• Value A appearing $3$ times and value B appearing $3$ times: $\dbinom{6}{3}=20$
  • Value A appearing $4$ times and value B appearing $2$ times: $\dbinom{6}{4}=15$
  • Value A appearing $5$ times and value B appearing $1$ time : $\dbinom{6}{5}=6$

So you can get $6+15+20+15+6=62$ combinations containing A and B.

And you can get $15\cdot62=930$ combinations containing any $2$ out of $6$ values.

The total number of combinations that you can get in $6$ rolls is simply $6^6=46656$.

Therefore, the probability of having exactly $2$ values in $6$ rolls is $\dfrac{930}{46656}\approx0.0199$.

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    $\begingroup$ Just a note: the $62$ calculated here through sumation is precisely the $2^6 - 2$ calculated in my answer. This is due to the fact that $\sum_{i=1}^6{6\choose i} = 2^6$. $\endgroup$ – 5xum Oct 28 '14 at 12:12
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    $\begingroup$ @5xum: I agree (except for the fact that you need to change i=1 to i=0 in the equation above). I just figured it might help if I showed OP another way for calculating that value... $\endgroup$ – barak manos Oct 28 '14 at 12:28
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    $\begingroup$ Of course, $i$ must be set to $0$. I fully agree it is useful to show the OP another way, I just added a clarification so he wouldn't think $62$ is somehow magical in that it appears where you need it:P $\endgroup$ – 5xum Oct 28 '14 at 12:48
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    $\begingroup$ @5xum Well, it is interesting that the answers keep on using $2^6$, 62, and other combination of 2 and 6 - the same numbers the OP kept on rolling. $\endgroup$ – Ypnypn Oct 29 '14 at 1:44
  • $\begingroup$ @Ypnypn: It's also worth noting that so far I have asked $62$ questions on this website. In addition, I have answered $216$ questions, and in my last ($216$th) answer on a probability question, the size of the sample-space was $216$ (math.stackexchange.com/a/995427/131263)... Nevertheless, it is generally just a matter of chance. OP could have just as well asked about $1$ and $5$ (for example). $\endgroup$ – barak manos Oct 29 '14 at 5:53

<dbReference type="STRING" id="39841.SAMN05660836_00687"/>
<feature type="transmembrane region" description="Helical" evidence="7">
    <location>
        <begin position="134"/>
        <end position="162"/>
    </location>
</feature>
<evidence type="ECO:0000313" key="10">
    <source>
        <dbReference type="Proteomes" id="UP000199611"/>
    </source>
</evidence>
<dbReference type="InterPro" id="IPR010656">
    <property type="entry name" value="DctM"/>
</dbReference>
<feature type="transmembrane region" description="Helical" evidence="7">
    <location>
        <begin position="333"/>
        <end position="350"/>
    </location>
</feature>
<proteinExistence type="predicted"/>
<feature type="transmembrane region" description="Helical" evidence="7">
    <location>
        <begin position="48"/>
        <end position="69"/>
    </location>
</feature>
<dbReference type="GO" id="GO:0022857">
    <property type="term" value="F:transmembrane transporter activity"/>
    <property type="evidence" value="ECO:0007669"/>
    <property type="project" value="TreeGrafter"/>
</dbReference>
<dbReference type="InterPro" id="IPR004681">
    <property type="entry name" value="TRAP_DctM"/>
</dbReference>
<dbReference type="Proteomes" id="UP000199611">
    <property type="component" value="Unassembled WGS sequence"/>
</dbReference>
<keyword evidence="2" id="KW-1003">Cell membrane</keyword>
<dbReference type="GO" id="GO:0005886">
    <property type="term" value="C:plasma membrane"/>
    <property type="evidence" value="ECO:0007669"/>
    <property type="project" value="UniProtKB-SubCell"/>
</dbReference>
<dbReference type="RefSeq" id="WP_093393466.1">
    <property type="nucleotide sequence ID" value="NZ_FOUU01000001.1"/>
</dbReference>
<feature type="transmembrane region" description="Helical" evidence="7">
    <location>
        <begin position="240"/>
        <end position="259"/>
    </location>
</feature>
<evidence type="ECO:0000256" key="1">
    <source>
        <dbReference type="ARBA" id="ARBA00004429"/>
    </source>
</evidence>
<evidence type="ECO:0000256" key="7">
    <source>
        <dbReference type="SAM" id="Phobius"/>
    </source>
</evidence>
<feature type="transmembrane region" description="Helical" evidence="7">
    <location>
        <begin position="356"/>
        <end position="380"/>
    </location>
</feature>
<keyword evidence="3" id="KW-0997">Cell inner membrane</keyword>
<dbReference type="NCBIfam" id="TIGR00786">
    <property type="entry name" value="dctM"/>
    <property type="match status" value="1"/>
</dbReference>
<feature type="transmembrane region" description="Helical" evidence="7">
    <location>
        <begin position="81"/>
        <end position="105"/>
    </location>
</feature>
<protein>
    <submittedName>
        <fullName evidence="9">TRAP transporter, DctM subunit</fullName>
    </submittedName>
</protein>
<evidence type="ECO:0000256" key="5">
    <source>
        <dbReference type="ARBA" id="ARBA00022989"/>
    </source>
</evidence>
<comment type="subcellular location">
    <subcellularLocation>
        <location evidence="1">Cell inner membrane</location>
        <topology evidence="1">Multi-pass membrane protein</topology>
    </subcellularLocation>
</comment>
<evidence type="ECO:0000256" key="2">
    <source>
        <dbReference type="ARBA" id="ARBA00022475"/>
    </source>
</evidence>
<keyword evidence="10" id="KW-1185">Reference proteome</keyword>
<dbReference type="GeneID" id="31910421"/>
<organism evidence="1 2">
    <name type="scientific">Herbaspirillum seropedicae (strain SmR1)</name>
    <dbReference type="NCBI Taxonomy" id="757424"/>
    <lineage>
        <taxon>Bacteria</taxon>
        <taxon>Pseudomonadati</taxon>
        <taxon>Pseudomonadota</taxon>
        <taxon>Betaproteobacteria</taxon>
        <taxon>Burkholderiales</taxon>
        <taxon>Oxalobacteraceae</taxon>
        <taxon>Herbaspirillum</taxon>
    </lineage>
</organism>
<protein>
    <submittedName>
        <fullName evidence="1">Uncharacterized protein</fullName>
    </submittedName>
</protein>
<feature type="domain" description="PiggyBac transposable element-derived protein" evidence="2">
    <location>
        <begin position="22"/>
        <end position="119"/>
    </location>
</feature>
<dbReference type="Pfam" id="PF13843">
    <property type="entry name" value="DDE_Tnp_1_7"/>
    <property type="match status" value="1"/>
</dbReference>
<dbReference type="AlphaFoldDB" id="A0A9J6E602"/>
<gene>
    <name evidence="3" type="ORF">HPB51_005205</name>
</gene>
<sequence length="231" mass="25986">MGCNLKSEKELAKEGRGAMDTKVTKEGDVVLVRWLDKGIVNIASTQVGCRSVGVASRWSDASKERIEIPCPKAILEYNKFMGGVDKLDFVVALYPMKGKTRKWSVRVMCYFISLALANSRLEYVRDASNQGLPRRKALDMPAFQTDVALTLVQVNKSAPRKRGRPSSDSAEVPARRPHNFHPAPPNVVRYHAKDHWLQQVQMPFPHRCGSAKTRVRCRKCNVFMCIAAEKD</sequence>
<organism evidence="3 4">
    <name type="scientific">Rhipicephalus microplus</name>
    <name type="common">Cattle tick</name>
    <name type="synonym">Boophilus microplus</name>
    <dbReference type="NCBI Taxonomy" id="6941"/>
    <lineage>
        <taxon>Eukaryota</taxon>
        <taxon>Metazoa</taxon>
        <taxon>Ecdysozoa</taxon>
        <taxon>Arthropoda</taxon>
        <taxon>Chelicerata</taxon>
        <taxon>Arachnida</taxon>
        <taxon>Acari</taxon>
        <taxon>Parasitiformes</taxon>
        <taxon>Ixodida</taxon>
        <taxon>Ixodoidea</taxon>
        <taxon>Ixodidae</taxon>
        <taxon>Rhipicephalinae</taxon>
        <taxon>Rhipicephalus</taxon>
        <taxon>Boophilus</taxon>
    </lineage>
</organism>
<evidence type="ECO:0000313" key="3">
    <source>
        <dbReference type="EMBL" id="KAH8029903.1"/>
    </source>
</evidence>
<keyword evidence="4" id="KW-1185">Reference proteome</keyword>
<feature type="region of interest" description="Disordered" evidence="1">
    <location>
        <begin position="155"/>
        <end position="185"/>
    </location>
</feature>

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This was merely a coincidence as by no principle it's common to happen. total possibilities can be easily extracted from binomial distribution as taking 1/3 a success for 6 trials which obviously will give you the truth.

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  • $\begingroup$ The binomial distribution isn't what is useful here. Binomial distributions are sums of random variables taking the values $0$ and $1$, here, you have $6$ variables. There is no easy and obvious way to implement binomial distributions in here. $\endgroup$ – 5xum Oct 28 '14 at 13:25
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    $\begingroup$ it's about success and failure of these two events including 2,6 $\endgroup$ – Ved Prakash vats Oct 28 '14 at 14:12
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    $\begingroup$ But the question is how often can you have a sequence that only contains any two numbers, not how you can have a sequence with only $2$s and $6$s $\endgroup$ – 5xum Oct 28 '14 at 14:14
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    $\begingroup$ "Easily" and "obviously" aren't very helpful on a Q&A site, unless they're accompanied by answers. $\endgroup$ – Dancrumb Oct 28 '14 at 22:16